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May 19, 2022   •   4 minute read

Finding Replacement Parts for My Test Chamber

Keep It Running: Service, Maintenance, & Repairs

AES parts site page on laptop

Environmental test chambers are built to last. When you purchase them from a reputable manufacturer, you can expect consistent performance for up to a decade or more—so long as you practice regular preventative maintenance.

A key part of that is identifying parts that show wear and tear and replacing them as needed. Doing so will maximize your chamber investment and enable you to maintain a testing schedule.

Here are some of the most commonly replaced test chamber parts.

Most Common Parts Test Chamber Users Replace

The importance of staying ahead of maintenance can’t be overstated. Delaying your testing schedule can cost you substantially in sales and downtime. If left unaddressed, small issues unaddressed can quickly become big, expensive ones.

Consult your chamber manufacturer to understand what parts tend to wear down before others. Below are some of the most common:

Water Demineralizer Cartridge

Found in both humidity chambers and salt spray chambers, water demineralizer cartridges typically corrode due to consistent and direct exposure to water. Cartridge replacement time depends on what type of water you use. For example, hard water from city hookups tends to wear out cartridges faster than demineralized or single distilled water.

The longevity of your demineralizer cartridges also depends on humidity set point, water usage, and the duration of your testing.

Naturally, the wear and tear will vary from customer to customer. It’s best practice to examine your water demineralizer cartridges every two weeks to ensure they’re fully functioning and in good shape. Make note of the coloring: when more than three-quarters of the cartridge fade from a gray or salt and pepper shade to light beige, it’s time to replace your cartridge.

Silicone Sponge Gasket

Designed for sealing closures, silicone sponge gaskets ensure the workspace remains impervious throughout testing. They are essential to keeping temperatures and moisture contained within the chamber.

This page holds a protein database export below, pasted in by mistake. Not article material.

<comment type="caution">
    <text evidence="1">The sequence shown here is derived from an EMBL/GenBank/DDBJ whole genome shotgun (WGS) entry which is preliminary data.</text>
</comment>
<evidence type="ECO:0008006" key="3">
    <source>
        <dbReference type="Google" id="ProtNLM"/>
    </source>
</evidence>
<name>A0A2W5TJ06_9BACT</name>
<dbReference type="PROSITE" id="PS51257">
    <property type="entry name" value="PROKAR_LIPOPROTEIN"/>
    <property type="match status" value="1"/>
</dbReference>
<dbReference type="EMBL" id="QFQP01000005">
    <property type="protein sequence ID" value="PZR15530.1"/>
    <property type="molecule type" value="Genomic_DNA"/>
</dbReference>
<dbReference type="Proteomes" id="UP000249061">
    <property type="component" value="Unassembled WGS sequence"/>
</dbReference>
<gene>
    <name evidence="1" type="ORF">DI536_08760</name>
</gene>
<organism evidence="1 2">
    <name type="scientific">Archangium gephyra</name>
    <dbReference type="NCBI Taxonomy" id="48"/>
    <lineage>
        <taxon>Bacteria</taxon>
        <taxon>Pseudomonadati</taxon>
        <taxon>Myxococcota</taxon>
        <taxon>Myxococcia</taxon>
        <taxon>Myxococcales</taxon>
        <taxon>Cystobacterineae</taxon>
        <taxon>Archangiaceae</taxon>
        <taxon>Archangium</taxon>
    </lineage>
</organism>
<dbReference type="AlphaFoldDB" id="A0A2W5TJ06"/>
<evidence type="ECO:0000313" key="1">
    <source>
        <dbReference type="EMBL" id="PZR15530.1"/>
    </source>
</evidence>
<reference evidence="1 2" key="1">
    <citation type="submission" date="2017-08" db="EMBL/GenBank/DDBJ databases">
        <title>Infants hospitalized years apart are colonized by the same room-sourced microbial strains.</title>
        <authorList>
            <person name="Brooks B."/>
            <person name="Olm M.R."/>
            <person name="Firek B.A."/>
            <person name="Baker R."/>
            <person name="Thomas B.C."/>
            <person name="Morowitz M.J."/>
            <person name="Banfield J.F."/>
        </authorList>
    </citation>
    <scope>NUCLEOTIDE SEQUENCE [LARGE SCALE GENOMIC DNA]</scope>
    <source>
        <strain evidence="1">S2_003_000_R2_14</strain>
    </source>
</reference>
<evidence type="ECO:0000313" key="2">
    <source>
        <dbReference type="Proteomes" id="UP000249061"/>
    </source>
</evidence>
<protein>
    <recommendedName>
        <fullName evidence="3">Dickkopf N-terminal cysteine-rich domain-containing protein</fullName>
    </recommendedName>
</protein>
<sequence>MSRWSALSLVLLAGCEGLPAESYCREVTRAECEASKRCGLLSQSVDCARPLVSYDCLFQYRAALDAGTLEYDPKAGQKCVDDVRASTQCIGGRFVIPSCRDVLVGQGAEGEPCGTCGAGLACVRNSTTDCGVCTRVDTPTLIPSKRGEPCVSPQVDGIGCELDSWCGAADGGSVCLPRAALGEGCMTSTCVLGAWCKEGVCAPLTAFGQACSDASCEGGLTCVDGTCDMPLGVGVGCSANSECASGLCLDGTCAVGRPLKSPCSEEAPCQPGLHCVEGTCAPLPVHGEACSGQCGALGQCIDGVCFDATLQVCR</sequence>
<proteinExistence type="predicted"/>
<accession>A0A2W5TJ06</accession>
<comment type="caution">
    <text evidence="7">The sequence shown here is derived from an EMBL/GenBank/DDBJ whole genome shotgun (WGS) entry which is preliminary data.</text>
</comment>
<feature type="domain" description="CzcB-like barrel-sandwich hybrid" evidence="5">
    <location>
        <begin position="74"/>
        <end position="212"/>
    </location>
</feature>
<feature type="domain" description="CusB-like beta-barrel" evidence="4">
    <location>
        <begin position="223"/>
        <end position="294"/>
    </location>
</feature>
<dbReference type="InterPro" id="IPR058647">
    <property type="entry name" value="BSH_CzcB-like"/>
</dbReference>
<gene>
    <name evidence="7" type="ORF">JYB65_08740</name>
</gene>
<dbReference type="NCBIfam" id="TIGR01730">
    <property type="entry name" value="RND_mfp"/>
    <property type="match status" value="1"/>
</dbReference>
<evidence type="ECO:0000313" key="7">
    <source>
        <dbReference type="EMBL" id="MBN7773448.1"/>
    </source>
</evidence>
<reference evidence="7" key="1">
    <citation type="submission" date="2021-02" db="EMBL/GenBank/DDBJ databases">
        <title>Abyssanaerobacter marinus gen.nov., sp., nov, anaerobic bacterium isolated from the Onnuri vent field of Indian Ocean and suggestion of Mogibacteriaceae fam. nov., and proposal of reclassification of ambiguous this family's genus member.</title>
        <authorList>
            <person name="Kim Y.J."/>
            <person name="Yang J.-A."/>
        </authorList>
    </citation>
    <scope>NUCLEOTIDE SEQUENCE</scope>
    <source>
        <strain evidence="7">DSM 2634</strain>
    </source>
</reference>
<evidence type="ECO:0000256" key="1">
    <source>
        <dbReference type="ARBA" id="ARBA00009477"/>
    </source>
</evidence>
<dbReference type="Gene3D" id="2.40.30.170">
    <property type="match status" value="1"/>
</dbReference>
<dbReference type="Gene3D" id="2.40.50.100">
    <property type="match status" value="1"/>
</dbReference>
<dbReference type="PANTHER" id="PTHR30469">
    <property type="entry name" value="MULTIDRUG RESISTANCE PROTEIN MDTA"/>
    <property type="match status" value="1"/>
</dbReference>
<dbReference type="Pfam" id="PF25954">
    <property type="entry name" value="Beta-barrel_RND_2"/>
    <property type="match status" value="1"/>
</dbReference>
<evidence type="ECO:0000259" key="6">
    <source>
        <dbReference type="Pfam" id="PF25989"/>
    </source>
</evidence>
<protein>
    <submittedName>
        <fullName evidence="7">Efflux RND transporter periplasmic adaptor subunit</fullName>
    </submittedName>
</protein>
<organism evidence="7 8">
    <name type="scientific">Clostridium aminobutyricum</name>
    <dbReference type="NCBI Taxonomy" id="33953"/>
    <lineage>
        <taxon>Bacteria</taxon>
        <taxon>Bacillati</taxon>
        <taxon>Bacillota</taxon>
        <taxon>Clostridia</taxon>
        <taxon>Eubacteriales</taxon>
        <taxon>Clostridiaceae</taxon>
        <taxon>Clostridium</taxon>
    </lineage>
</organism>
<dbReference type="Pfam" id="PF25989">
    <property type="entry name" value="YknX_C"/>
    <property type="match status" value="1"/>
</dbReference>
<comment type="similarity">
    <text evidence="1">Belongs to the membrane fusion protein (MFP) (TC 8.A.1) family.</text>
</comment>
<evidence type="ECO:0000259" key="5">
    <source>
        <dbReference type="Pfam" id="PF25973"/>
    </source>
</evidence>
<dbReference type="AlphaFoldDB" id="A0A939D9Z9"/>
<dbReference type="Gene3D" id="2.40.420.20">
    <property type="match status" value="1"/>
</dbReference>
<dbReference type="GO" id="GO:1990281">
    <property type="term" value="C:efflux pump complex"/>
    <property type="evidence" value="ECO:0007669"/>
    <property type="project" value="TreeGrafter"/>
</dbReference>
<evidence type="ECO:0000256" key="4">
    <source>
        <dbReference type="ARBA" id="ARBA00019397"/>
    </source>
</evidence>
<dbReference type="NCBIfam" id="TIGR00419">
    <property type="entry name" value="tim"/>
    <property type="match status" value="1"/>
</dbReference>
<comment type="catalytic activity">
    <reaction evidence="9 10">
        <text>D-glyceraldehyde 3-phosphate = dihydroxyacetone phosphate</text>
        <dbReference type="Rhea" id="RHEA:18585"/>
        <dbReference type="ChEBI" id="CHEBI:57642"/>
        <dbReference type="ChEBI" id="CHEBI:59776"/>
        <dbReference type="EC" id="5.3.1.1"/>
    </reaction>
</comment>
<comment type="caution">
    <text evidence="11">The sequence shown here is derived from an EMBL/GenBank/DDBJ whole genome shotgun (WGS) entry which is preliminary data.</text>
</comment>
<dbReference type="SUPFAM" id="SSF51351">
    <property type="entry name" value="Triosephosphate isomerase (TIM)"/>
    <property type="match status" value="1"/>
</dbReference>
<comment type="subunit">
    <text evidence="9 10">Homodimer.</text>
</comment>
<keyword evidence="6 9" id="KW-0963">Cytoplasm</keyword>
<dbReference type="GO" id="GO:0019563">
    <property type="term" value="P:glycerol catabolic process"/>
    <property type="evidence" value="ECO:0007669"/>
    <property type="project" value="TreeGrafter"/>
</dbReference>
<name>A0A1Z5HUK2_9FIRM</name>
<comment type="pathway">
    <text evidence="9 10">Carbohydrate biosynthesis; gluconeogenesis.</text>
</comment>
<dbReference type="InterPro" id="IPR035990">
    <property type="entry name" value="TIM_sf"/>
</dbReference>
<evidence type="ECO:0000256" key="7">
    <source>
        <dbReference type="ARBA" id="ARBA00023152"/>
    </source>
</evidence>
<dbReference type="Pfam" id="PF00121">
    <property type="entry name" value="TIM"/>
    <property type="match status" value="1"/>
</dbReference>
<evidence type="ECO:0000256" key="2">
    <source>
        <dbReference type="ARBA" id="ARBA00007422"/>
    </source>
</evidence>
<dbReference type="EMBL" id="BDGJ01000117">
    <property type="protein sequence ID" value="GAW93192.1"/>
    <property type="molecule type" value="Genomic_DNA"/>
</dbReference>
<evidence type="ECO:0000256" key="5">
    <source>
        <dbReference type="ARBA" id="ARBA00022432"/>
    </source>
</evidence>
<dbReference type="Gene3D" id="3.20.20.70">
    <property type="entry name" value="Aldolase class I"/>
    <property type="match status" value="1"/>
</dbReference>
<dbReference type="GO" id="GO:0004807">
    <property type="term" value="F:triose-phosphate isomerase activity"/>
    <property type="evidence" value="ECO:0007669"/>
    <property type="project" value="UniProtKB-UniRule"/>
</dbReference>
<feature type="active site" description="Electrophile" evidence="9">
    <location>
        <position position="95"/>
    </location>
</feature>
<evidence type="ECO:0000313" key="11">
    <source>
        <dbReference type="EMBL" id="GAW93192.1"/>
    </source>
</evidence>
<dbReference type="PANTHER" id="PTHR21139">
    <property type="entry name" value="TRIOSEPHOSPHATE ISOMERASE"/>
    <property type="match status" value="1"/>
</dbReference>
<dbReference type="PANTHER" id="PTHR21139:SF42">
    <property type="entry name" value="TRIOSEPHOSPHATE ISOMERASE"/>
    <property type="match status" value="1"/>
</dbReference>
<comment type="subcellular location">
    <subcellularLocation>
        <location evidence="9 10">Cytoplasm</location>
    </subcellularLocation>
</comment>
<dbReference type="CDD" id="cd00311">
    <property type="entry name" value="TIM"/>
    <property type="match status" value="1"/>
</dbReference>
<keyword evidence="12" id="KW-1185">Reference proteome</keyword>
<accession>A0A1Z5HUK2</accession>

Due to frequent compression and expansion when test chamber doors are opened, silicone sponge gaskets wear down over time. Inspect them every few weeks to be certain they’re still performing optimally.

Nichrome Wire Ceramic Heater

As with any heating element, nichrome wire ceramic heaters can burn out or become misshapen over time. It’s best to inspect them every few weeks to ensure they function properly.

Demineralizer

Water Demineralizer Cartridge

Silicone

Silicone Sponge Gasket

Nichrome

Nichrome Wire Ceramic Heater

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Preventative Test Chamber Maintenance Key to Identifying Repair Needs

It’s one thing to know what parts you may need to repair eventually, but how can you identify problems in the present?

Part of it is practicing routine maintenance. Establish a service plan, conduct quarterly and annual maintenance inspections, run chambers to evaluate performance prior to testing, and keep manuals and all vital information next to test chambers at all times, always available for technicians and engineers to reference.

Keep in mind that test chambers are connected to live voltage. Any maintenance work should be performed by a professional. Ensure the chamber is disconnected from power following the appropriate lockout-tagout process before performing any inspections or maintenance. 

Inspect your electrical system for any loose connections, wires, sensor clips, and compressor connections. Ensure all control switches and lights work. Check amperage readings.

Examine the refrigeration system, including fan operations, oil levels, pipe supports and insulation, and cap tubes. Look for any signs of leakage and frost buildup.

Check the humidity system for any leaks. Confirm the water pressure is correct and drain, clean, and flush the water reservoir, steam generator, and all water lines. Don’t forget to inspect the dry air purge, water tubing and connections, and optional air drier, as well.

Look at the circulation system, including the pump and connecting lines, and remove any lingering sediment.

Lastly, investigate the control system, arguably the most temperamental component of a test chamber. Update the system and look for any bugs that need fixing. Analyze the alarm log for any notifications and consider software and hardware updates as newer models become available.

And don’t forget to calibrate your test chambers and controllers every six months to a year.

If your service team encounters a challenging maintenance issue or your test chamber isn’t performing as expected, don’t hesitate to connect with your manufacturer for maintenance service. The time you spend monitoring and maintaining your chambers is money saved—preempting issues that can worsen over time if left unchecked.

Associated Environmental Systems has service plans and provides support to keep your chambers running. Contact us today to learn more about preventative maintenance and finding replacement parts for your test chambers.

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